North Carolina’s popularity is tied to the fact that it is one of the few states where researchers can get student data (that has been anonymized) from a third party, in this case a research center established in 2000 that operates out of Duke University. In most states, the state education department or other state agency controls that information. Many states and districts lack the resources, streamlined systems, or staff capacity that North Carolina’s center has to meet researchers’ requests.
That center also separates policymakers and the keepers of the data — which may be crucial for ensuring information is made available.
“Not every place wants to open up their data and say, ‘Study what you want,’” said Schwartz. “The risk is that a researcher investigates something or casts it in a way that’s not positive for the school district.”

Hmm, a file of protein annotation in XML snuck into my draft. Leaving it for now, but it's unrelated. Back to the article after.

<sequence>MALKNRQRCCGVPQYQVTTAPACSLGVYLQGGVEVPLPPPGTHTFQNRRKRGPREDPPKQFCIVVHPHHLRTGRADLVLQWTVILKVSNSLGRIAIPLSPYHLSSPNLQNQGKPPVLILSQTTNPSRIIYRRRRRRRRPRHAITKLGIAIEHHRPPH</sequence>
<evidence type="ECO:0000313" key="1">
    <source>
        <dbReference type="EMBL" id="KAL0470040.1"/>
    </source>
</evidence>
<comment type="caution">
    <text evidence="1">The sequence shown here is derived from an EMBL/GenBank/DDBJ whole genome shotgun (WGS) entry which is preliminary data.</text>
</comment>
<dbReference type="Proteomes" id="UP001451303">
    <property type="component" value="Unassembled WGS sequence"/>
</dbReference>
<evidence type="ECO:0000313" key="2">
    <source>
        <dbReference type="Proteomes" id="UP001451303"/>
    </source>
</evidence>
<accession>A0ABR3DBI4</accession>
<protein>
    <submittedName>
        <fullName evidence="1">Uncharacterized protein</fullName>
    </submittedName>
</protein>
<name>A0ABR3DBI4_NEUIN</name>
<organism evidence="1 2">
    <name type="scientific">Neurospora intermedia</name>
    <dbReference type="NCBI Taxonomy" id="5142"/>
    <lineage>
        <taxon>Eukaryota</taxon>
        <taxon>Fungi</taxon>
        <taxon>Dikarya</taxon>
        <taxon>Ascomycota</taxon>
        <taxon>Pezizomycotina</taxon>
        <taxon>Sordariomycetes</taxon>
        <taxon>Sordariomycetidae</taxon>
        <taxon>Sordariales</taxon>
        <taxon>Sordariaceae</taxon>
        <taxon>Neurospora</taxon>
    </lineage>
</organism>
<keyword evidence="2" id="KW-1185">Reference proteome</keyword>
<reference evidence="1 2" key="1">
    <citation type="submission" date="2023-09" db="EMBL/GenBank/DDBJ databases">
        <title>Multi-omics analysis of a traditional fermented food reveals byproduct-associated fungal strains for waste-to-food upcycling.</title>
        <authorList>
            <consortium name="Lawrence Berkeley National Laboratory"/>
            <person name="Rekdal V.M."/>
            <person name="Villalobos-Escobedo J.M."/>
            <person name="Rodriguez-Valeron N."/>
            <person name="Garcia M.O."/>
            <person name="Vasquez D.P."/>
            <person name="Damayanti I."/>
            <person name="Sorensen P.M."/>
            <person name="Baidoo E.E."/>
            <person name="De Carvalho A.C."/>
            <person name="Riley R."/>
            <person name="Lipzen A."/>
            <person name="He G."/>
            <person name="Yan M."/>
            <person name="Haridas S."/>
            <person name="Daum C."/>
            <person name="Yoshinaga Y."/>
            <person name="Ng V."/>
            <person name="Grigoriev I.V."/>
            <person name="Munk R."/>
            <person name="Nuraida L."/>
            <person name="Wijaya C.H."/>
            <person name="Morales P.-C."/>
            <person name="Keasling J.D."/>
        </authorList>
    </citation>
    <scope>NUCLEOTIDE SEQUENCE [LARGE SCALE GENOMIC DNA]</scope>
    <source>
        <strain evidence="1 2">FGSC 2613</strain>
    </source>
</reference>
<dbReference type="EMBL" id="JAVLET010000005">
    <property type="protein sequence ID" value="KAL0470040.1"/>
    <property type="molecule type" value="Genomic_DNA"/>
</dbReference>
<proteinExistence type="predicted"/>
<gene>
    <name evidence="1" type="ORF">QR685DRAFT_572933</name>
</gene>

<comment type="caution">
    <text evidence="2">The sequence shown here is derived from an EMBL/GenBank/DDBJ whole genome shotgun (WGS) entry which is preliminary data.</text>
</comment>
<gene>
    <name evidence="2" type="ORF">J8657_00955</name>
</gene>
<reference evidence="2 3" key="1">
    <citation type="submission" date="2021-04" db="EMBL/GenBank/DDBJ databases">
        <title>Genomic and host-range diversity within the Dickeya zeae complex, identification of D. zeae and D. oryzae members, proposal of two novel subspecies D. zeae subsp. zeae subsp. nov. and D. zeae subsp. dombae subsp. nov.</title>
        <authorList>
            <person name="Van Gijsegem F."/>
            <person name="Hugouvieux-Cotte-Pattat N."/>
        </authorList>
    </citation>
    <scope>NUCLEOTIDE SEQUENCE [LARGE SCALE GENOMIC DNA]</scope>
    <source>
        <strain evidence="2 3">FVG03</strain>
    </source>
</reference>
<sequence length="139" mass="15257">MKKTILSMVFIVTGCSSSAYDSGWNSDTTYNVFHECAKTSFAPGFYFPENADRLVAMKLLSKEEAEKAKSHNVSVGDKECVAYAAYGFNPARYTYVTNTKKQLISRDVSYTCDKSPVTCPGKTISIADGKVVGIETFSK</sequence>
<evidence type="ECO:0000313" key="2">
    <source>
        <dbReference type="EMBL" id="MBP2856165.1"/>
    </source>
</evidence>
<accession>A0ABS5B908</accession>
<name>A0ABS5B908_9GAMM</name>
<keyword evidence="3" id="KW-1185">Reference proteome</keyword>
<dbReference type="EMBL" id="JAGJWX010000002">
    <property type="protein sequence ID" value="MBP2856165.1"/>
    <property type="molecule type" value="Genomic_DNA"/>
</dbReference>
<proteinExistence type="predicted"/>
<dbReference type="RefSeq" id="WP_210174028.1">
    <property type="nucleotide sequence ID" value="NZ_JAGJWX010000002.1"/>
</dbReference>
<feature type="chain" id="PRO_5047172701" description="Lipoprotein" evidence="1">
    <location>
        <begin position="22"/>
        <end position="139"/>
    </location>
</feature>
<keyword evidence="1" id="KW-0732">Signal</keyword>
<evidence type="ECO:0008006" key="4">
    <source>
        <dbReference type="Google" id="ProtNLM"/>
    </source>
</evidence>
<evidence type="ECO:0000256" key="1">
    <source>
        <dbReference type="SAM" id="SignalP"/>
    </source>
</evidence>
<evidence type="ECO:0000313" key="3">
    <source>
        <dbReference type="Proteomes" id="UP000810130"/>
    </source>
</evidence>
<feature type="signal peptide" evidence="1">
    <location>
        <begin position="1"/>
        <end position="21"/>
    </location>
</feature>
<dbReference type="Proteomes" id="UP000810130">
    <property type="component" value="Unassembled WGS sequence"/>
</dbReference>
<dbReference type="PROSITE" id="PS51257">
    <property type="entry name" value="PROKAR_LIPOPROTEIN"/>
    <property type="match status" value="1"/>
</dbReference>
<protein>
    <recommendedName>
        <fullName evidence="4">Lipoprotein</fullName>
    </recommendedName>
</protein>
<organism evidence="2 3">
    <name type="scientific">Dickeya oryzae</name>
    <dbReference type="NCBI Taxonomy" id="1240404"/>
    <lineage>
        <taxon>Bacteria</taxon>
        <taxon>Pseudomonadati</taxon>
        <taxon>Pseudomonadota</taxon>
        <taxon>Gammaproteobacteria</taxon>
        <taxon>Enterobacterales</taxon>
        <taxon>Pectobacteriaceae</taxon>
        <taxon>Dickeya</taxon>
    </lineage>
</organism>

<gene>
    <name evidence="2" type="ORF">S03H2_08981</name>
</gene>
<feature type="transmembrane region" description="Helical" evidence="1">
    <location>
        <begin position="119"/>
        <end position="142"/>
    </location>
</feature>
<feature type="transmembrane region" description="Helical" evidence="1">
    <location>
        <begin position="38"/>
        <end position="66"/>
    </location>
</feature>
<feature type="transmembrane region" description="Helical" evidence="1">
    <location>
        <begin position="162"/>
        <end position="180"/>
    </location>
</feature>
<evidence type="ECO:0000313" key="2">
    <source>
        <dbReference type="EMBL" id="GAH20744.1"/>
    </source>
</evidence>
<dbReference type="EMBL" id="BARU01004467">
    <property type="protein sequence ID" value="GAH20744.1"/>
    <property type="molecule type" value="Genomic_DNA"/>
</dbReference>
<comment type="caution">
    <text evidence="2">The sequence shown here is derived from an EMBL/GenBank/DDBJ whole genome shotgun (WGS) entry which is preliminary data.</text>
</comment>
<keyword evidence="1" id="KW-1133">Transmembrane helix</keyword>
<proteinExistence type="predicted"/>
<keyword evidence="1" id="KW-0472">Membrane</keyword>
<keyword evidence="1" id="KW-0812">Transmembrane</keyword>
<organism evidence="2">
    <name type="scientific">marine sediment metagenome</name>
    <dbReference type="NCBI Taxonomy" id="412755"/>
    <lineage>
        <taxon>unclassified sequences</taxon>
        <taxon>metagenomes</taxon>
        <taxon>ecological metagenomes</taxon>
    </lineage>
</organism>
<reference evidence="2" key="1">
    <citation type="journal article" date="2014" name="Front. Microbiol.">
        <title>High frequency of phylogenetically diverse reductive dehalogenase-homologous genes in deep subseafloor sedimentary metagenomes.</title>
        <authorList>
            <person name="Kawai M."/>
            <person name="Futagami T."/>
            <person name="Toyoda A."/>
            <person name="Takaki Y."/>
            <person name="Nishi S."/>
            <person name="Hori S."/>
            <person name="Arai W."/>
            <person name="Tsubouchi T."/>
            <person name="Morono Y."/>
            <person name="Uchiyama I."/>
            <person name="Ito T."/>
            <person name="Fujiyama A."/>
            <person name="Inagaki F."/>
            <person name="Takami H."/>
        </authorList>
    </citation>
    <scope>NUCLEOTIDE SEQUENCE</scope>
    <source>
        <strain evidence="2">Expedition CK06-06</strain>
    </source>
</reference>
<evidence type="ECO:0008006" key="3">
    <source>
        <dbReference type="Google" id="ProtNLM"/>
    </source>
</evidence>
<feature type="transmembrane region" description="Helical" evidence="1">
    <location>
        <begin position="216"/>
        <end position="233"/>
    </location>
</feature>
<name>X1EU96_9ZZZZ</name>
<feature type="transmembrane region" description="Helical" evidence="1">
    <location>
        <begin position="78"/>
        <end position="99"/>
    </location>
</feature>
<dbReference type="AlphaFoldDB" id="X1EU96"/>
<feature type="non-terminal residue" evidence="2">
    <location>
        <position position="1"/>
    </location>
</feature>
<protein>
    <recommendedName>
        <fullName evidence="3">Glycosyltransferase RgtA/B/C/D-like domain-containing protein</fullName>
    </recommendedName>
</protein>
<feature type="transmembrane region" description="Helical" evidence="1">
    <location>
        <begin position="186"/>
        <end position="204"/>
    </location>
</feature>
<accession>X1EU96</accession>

Goldhaber echoed this. “If you’re talking to somebody who’s involved with politics … they’re going to see everything through a political lens. And that when it comes to evaluating programs and policies, people often don’t see much upside,” he said.
In North Carolina, local researchers realized the importance of tracking students and schools over time, according to Duke’s Clara Muschkin, the faculty director of the data center.
When Goldhaber was studying schools there in the 1990s, he recalled, “There was a real belief that people ought to study these issues, and that was kind of pervasive under Gov. Jim Hunt.”
That extended to research that Hunt’s administration might not like. For instance, Goldhaber was interested in studying whether teachers who attained National Board certification were more effective in the classroom. Hunt was the founding board chair of the organization that awarded those certifications, and Goldhaber’s research had previously shown that certification types didn’t make much difference. But that didn’t stop the administration from providing that data to Goldhaber, who ultimately found North Carolina’s board certified teachers were particularly effective.